how do you find the focus and the directrix line if all you have is the equation in parabolic form?

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- Apr 1st 2008, 05:42 PMdanielle1parabolas
how do you find the focus and the directrix line if all you have is the equation in parabolic form?

- Apr 1st 2008, 05:45 PMJhevon
see post #2 here

- Apr 1st 2008, 05:47 PMdanielle1
woah i have no idea where that p came from.

- Apr 1st 2008, 05:49 PMJhevon
- Apr 1st 2008, 05:53 PMdanielle1
ughh i wish my teacher would do his job. i have no idea what you mean. like if i have y=(x-2)+3, i know how to get the vertex but not the focus or the directrix

- Apr 1st 2008, 05:54 PMJhevon
- Apr 1st 2008, 05:58 PMdanielle1
wait.... what??? why not?

- Apr 1st 2008, 06:06 PMJhevon
the x is not squared. i suppose you meant to type $\displaystyle y = (x - 2)^2 + 3$

now, you should know that if a parabola is in the form $\displaystyle y = a(x - h)^2 + k$, the vertex is given by $\displaystyle (h,k)$...oh, you do know that. ok, moving on.

now we want to get this parabola to look like the form i used in the post i directed you to.

the form must look like $\displaystyle (x - h)^2 = 4p(y - k)$

in this form, the focus is: $\displaystyle (h, k + p)$

and the directrix is: $\displaystyle y = k - p$

now, $\displaystyle y = (x - 2)^2 + 3$

$\displaystyle \Rightarrow (x - 2)^2 = y - 3$

the coefficient of y is 1, so where would the 4 come from? well, we can notice that $\displaystyle 1 = \frac 44 = 4 \frac 14$

thus, we have $\displaystyle (x - 2)^2 = 4 \frac 14y - 3 = 4 \frac 14(y - 3)$

so, we have $\displaystyle (x - 2)^2 = 4 \cdot \frac 14(y - 3)$ ....look familiar? - Apr 1st 2008, 06:10 PMdanielle1
omg i think i actually get it now. thank you so much!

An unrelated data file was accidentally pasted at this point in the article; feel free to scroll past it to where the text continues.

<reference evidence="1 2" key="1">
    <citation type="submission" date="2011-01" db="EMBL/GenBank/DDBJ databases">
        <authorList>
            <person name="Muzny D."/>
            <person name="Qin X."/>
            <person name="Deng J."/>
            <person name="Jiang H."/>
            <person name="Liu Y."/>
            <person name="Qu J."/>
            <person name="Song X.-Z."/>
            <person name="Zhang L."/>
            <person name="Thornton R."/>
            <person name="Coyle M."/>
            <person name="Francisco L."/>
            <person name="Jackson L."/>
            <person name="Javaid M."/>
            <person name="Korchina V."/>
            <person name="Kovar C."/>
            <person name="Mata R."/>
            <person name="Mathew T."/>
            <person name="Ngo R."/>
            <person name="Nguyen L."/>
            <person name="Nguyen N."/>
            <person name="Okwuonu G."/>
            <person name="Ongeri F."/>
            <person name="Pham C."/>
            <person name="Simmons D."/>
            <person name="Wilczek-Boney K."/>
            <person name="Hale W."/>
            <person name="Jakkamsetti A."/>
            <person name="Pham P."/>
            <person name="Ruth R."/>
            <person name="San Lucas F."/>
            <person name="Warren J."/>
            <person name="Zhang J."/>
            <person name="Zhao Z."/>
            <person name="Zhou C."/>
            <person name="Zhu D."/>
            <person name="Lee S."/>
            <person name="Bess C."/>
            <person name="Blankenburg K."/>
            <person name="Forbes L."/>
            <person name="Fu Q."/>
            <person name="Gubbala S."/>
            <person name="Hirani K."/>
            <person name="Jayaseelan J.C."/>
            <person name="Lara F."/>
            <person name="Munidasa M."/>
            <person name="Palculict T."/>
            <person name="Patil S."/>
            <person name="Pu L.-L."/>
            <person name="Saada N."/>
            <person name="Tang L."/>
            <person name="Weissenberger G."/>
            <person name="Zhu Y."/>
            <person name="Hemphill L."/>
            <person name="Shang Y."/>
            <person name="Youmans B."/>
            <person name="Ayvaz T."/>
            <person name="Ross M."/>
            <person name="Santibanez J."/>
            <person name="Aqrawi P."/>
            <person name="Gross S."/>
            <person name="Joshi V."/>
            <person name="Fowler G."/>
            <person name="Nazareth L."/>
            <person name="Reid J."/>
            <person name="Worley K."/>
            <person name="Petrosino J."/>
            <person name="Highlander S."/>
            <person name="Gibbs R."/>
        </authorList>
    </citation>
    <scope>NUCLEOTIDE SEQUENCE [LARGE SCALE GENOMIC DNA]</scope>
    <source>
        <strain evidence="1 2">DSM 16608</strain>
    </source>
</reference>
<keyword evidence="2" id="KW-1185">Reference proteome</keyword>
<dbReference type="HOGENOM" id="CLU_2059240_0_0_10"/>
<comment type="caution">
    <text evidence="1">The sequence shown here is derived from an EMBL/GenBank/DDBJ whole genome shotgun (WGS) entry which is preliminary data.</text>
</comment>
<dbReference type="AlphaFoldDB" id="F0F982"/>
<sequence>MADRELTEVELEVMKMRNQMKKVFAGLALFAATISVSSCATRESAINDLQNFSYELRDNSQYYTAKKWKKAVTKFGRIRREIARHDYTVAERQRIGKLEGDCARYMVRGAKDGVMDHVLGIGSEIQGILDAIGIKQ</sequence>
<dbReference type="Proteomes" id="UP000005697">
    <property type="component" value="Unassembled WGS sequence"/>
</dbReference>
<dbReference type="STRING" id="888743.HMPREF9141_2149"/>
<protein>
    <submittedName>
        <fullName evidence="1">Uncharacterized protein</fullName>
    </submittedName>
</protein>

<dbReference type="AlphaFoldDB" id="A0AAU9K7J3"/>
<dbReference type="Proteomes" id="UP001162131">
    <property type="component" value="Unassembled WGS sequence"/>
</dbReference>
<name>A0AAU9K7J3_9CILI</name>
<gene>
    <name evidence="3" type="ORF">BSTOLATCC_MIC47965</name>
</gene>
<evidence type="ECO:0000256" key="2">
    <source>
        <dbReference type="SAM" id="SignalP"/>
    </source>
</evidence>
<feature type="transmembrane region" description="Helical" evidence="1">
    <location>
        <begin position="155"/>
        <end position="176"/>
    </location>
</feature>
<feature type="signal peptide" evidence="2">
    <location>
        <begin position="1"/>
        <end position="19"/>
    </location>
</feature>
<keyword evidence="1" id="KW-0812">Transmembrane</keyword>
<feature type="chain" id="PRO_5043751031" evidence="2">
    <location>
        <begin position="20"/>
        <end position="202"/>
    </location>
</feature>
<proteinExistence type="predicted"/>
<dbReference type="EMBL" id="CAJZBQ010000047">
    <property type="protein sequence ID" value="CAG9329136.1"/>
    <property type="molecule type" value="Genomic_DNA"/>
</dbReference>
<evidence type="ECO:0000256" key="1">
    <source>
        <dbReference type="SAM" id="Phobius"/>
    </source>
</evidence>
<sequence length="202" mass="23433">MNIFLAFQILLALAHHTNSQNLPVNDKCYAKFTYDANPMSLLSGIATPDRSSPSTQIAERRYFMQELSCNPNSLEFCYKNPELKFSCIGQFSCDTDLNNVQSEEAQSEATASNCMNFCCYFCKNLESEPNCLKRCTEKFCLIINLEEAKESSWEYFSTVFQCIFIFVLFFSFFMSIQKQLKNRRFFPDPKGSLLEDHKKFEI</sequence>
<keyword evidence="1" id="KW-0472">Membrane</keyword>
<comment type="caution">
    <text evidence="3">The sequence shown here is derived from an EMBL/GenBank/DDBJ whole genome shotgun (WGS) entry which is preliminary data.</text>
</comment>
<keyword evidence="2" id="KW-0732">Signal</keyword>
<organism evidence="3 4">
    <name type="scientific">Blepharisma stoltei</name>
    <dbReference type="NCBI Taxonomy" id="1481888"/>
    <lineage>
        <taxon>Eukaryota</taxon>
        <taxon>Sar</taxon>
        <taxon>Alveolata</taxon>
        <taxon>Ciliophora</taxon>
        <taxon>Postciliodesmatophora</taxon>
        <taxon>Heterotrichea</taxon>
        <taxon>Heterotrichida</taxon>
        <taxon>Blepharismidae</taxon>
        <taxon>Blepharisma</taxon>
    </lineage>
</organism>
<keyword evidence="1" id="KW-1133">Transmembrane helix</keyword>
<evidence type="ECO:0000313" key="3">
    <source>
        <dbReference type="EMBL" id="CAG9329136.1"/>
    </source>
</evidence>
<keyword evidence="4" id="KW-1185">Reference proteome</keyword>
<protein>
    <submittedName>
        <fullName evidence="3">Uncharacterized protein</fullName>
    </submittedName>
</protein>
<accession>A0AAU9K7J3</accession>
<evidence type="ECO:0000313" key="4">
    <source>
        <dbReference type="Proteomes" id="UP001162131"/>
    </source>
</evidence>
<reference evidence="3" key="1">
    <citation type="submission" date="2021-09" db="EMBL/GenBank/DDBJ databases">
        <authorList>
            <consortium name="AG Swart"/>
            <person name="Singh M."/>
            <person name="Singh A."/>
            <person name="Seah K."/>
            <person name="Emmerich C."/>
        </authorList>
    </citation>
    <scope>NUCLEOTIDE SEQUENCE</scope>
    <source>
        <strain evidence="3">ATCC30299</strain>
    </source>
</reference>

- Apr 1st 2008, 06:11 PMJhevon
- Apr 1st 2008, 06:23 PMdanielle1
hmm.. what do i do with the p again?

- Apr 1st 2008, 06:41 PMJhevon
- Apr 1st 2008, 06:43 PMdanielle1
k+p, but i don't know what to plug in for p

- Apr 1st 2008, 06:55 PMJhevon
it seems you are not reading through my posts. first of all, i never said anything was k + p. neither the focus nor the directrix is k + p. the focus is a coordinate and the directrix is a horizontal line.

i am sorry, but i really do not see the problem you are having. i went through the algebraic manipulations and tried to make it plain. but let's try again.

$\displaystyle (x - {\color{red}h})^2 = 4{\color{blue}p}(y - {\color{green}k})$ ...........this is the form we want

.......$\displaystyle \downarrow$.........$\displaystyle \downarrow$.......$\displaystyle \downarrow$

$\displaystyle (x - {\color{red}2})^2 = 4 {\color{blue}\frac 14}(y - {\color{green}3})$ ............this is the form we got our equation in

now, the focus is: $\displaystyle (h, k + p)$

and the directrix is: $\displaystyle y = k - p$

can you tell me what h, p and k are? - Apr 1st 2008, 06:58 PMdanielle1
i meant k+p as the y coordinate. and i didn't realize that p is 1/4.... here i'll try again now